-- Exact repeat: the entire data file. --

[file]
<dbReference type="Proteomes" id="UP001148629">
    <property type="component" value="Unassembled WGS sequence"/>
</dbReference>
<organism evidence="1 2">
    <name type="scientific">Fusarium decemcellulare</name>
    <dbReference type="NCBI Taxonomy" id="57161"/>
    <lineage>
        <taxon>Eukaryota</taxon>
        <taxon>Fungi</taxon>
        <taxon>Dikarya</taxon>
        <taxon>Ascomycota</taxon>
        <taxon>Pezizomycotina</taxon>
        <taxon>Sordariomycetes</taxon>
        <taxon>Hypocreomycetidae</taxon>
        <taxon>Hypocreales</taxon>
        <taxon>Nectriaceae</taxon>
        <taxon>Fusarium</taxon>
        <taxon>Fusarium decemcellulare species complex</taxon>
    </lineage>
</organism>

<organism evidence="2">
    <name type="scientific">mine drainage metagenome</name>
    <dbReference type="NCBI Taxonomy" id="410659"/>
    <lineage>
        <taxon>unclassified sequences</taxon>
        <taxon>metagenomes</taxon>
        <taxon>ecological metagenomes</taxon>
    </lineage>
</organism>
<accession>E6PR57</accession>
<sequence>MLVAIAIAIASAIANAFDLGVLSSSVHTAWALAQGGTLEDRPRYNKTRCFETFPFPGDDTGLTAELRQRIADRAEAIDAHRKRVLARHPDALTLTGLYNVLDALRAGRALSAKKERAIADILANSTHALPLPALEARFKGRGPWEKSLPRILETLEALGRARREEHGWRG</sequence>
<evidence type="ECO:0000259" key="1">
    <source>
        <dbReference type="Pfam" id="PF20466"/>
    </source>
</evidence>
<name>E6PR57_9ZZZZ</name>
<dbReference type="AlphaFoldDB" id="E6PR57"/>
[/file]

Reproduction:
<dbReference type="Proteomes" id="UP001148629">
    <property type="component" value="Unassembled WGS sequence"/>
</dbReference>
<organism evidence="1 2">
    <name type="scientific">Fusarium decemcellulare</name>
    <dbReference type="NCBI Taxonomy" id="57161"/>
    <lineage>
        <taxon>Eukaryota</taxon>
        <taxon>Fungi</taxon>
        <taxon>Dikarya</taxon>
        <taxon>Ascomycota</taxon>
        <taxon>Pezizomycotina</taxon>
        <taxon>Sordariomycetes</taxon>
        <taxon>Hypocreomycetidae</taxon>
        <taxon>Hypocreales</taxon>
        <taxon>Nectriaceae</taxon>
        <taxon>Fusarium</taxon>
        <taxon>Fusarium decemcellulare species complex</taxon>
    </lineage>
</organism>

<organism evidence="2">
    <name type="scientific">mine drainage metagenome</name>
    <dbReference type="NCBI Taxonomy" id="410659"/>
    <lineage>
        <taxon>unclassified sequences</taxon>
        <taxon>metagenomes</taxon>
        <taxon>ecological metagenomes</taxon>
    </lineage>
</organism>
<accession>E6PR57</accession>
<sequence>MLVAIAIAIASAIANAFDLGVLSSSVHTAWALAQGGTLEDRPRYNKTRCFETFPFPGDDTGLTAELRQRIADRAEAIDAHRKRVLARHPDALTLTGLYNVLDALRAGRALSAKKERAIADILANSTHALPLPALEARFKGRGPWEKSLPRILETLEALGRARREEHGWRG</sequence>
<evidence type="ECO:0000259" key="1">
    <source>
        <dbReference type="Pfam" id="PF20466"/>
    </source>
</evidence>
<name>E6PR57_9ZZZZ</name>
<dbReference type="AlphaFoldDB" id="E6PR57"/>